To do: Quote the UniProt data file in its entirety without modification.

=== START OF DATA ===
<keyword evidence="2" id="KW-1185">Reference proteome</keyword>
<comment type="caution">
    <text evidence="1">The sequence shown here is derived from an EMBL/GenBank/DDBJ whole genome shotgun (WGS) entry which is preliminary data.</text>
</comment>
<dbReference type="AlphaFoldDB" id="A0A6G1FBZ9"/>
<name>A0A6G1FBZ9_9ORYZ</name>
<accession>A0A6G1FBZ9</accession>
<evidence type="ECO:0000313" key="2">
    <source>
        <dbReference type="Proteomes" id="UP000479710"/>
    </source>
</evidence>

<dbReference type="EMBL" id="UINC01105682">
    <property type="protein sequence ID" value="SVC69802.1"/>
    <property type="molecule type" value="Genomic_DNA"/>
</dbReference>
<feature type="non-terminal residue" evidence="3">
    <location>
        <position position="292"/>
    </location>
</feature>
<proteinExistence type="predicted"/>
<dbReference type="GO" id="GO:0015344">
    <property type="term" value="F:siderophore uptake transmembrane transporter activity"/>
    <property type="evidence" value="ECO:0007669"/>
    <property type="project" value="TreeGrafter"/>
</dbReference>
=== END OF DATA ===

<keyword evidence="2" id="KW-1185">Reference proteome</keyword>
<comment type="caution">
    <text evidence="1">The sequence shown here is derived from an EMBL/GenBank/DDBJ whole genome shotgun (WGS) entry which is preliminary data.</text>
</comment>
<dbReference type="AlphaFoldDB" id="A0A6G1FBZ9"/>
<name>A0A6G1FBZ9_9ORYZ</name>
<accession>A0A6G1FBZ9</accession>
<evidence type="ECO:0000313" key="2">
    <source>
        <dbReference type="Proteomes" id="UP000479710"/>
    </source>
</evidence>

<dbReference type="EMBL" id="UINC01105682">
    <property type="protein sequence ID" value="SVC69802.1"/>
    <property type="molecule type" value="Genomic_DNA"/>
</dbReference>
<feature type="non-terminal residue" evidence="3">
    <location>
        <position position="292"/>
    </location>
</feature>
<proteinExistence type="predicted"/>
<dbReference type="GO" id="GO:0015344">
    <property type="term" value="F:siderophore uptake transmembrane transporter activity"/>
    <property type="evidence" value="ECO:0007669"/>
    <property type="project" value="TreeGrafter"/>
</dbReference>